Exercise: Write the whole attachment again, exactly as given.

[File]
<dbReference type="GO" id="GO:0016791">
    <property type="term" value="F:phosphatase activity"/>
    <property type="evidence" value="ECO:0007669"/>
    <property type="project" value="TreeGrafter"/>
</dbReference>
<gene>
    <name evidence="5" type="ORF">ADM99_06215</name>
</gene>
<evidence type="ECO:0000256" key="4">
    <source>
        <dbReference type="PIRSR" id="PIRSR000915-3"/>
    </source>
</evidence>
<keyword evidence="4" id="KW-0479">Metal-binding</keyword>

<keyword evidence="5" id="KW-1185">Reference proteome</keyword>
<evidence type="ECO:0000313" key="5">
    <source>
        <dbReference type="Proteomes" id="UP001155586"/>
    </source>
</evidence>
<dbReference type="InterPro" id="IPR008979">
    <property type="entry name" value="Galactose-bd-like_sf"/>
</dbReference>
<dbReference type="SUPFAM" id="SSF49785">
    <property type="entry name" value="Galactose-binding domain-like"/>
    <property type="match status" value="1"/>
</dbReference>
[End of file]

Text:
<dbReference type="GO" id="GO:0016791">
    <property type="term" value="F:phosphatase activity"/>
    <property type="evidence" value="ECO:0007669"/>
    <property type="project" value="TreeGrafter"/>
</dbReference>
<gene>
    <name evidence="5" type="ORF">ADM99_06215</name>
</gene>
<evidence type="ECO:0000256" key="4">
    <source>
        <dbReference type="PIRSR" id="PIRSR000915-3"/>
    </source>
</evidence>
<keyword evidence="4" id="KW-0479">Metal-binding</keyword>

<keyword evidence="5" id="KW-1185">Reference proteome</keyword>
<evidence type="ECO:0000313" key="5">
    <source>
        <dbReference type="Proteomes" id="UP001155586"/>
    </source>
</evidence>
<dbReference type="InterPro" id="IPR008979">
    <property type="entry name" value="Galactose-bd-like_sf"/>
</dbReference>
<dbReference type="SUPFAM" id="SSF49785">
    <property type="entry name" value="Galactose-binding domain-like"/>
    <property type="match status" value="1"/>
</dbReference>